Opendoor and the Federal Trade Commission are still at odds over the iBuyer’s advertising and Opendoor is warning its investors that a deal currently being negotiated with the regulator may negatively affect the company’s ability to operate its business.
Opendoor, a company that buys homes directly from sellers online, makes repairs and then re-sells the homes, first revealed that it was under FTC investigation in October 2020, when the company officially filed its S-4 form announcing its intention to become a public company following its merger with Social Capital Hedosophia Holdings Corp. II, a special purpose acquisition company (SPAC).
In that filing, Opendoor revealed that, in August 2019, the company received a civil investigative demand from the FTC “seeking documents and information relating primarily to statements in our advertising and website comparing Opendoor’s offers to purchase homes to selling in a traditional manner using an agent and statements pertaining to Opendoor’s offers reflecting or being based on market prices.” The company said it cooperated with that demand and with follow-up requests from the FTC.
In subsequent public filings, Opendoor disclosed that, on December 23, 2020, FTC staff notified the company “that they intend to recommend that the agency pursue an enforcement action against the Company and certain of its officers, if the Company is unable to reach a negotiated settlement acceptable to all parties.”
Opendoor said FTC staffers “believe certain of our advertising claims relating to the amount of our offers, the repair costs charged to home sellers, and the amount of net proceeds a seller may receive from selling to us versus selling in the traditional manner were inaccurate and/or inadequately substantiated.”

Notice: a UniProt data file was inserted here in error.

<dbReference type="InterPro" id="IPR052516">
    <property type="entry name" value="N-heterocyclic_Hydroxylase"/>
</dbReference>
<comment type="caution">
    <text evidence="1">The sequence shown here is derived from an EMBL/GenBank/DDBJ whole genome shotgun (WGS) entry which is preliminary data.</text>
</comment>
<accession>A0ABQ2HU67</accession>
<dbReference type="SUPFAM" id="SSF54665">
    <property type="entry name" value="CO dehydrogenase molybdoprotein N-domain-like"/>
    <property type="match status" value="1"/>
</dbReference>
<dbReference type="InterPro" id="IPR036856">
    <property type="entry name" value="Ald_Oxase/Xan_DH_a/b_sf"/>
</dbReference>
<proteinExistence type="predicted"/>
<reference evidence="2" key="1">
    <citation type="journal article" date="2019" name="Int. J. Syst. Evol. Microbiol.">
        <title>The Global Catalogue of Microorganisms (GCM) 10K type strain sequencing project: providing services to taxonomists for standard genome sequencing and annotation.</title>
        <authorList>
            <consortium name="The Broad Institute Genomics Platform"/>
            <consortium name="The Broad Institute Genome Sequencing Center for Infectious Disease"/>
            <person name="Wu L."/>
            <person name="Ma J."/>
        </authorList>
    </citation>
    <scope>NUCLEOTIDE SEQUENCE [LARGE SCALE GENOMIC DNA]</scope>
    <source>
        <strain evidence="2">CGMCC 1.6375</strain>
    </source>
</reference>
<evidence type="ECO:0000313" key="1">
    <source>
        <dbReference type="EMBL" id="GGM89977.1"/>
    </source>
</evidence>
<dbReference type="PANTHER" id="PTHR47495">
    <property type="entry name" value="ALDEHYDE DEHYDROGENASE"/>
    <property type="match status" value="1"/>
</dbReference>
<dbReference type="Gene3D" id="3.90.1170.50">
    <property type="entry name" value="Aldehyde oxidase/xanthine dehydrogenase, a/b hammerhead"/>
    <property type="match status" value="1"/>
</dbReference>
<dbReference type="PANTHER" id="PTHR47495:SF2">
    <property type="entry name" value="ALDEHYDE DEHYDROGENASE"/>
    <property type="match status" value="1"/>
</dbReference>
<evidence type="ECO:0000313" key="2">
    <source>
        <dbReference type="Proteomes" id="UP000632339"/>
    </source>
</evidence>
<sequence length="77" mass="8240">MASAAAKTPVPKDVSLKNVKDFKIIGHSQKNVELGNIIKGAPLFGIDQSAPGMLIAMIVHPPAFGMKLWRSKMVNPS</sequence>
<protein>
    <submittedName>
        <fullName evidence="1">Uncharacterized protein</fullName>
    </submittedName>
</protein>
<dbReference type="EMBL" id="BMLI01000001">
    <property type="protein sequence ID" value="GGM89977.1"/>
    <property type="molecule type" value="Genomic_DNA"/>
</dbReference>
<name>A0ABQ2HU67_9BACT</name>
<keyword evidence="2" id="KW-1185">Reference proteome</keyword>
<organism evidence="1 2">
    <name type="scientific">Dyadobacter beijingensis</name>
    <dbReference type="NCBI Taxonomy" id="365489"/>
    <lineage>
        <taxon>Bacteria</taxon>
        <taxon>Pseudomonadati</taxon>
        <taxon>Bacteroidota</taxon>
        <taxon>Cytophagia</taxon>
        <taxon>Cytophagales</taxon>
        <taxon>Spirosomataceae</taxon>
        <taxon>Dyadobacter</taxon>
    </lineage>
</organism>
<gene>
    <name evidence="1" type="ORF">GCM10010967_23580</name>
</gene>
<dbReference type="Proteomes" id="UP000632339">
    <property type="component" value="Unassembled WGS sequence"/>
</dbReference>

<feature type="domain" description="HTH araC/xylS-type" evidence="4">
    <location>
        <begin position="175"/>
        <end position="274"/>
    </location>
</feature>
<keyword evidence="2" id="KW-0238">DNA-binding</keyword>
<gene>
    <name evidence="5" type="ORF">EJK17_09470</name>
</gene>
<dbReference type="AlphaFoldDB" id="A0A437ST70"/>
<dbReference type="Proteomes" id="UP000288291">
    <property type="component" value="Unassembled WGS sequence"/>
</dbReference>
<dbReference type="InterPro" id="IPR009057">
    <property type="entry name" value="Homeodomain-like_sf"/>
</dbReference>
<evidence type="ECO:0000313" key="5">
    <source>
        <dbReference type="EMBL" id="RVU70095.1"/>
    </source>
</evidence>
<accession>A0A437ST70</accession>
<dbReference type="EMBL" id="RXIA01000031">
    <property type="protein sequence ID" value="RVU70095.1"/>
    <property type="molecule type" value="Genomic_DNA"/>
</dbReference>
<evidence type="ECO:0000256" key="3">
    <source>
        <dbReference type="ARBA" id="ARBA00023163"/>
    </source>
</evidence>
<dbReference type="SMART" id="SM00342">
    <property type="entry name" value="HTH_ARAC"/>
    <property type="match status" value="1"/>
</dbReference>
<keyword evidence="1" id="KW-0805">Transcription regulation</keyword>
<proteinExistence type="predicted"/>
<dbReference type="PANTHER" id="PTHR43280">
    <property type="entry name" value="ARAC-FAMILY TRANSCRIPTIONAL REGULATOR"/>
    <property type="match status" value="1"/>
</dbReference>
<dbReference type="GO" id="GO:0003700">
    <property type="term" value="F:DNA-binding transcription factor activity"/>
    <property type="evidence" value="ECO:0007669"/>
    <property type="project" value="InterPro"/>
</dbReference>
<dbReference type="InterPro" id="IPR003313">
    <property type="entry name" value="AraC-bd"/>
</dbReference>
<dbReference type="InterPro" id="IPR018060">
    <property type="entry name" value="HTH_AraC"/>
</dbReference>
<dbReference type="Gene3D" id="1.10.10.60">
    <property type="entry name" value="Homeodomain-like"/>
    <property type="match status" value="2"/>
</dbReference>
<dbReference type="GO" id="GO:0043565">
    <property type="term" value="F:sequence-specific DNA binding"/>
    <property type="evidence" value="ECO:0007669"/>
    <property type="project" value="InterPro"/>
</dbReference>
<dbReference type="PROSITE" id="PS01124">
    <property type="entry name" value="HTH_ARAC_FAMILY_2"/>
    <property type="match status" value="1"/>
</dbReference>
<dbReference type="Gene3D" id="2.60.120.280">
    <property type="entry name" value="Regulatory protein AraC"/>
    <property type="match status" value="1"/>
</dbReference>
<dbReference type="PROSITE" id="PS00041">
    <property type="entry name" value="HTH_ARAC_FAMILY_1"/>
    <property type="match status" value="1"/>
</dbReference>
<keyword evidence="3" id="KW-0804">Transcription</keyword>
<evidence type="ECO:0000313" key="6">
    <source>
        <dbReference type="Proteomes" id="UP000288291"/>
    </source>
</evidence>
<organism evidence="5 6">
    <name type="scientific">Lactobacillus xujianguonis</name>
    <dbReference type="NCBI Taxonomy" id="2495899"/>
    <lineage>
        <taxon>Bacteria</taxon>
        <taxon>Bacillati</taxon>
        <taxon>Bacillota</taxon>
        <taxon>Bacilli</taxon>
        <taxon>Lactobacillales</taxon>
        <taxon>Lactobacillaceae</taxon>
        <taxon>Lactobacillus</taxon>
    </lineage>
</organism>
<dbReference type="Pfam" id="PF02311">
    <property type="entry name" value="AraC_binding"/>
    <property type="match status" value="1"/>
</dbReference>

The company said it was engaged in settlement talks with the agency and could offer investors “no assurances that we will be successful in negotiating a favorable settlement.”
In the company’s most recent filings mentioning the civil investigative demand in mid-September, more than two years after receiving that CID, the company warned that any deal with the FTC could cost the company, prohibit certain advertising claims and negatively impact the company’s ability to operate or its earnings.
Opendoor’s most recent quarterly report showed that between April and June of this year, Opendoor raked in $1.2 billion, beating analysts’ expectations, while at the same time experiencing a net loss of $144 million.
“Any settlement could result in material monetary remedies and/or compliance requirements that impose significant and material cost and resource burdens on the Company and/or limit or eliminate the Company’s ability to make certain claims in its advertising materials or on its website,” Opendoor said in a Sept. 15 filing.
“Any of these remedies or compliance requirements could adversely affect the Company’s ability to operate its business and/or have a materially adverse impact on its financial results.”
As the biggest and best-known of the dedicated iBuyers, Opendoor’s successes or failures inevitably serve as a litmus test for the category generally, Inman reporter Jim Dalrymple II recently noted. That category has drawn attention in particular lately thanks to multiple reports suggesting iBuyers offers are becoming more competitive, to the point that they now on average pay above homes’ market value. However at the same time, iBuyers are also selling houses for more money than ever before, real estate analyst and Inman contributor Mike DelPrete recently found.
Meanwhile, the FTC and its fellow antitrust regulator, the U.S. Department of Justice, appear to be turning up the heat on the real estate industry generally. The DOJ is currently investigating the National Association of Realtors and the FTC is currently investigating a proposed acquisition of ShowingTime by Opendoor rival Zillow.
The FTC and Opendoor declined to comment for this story.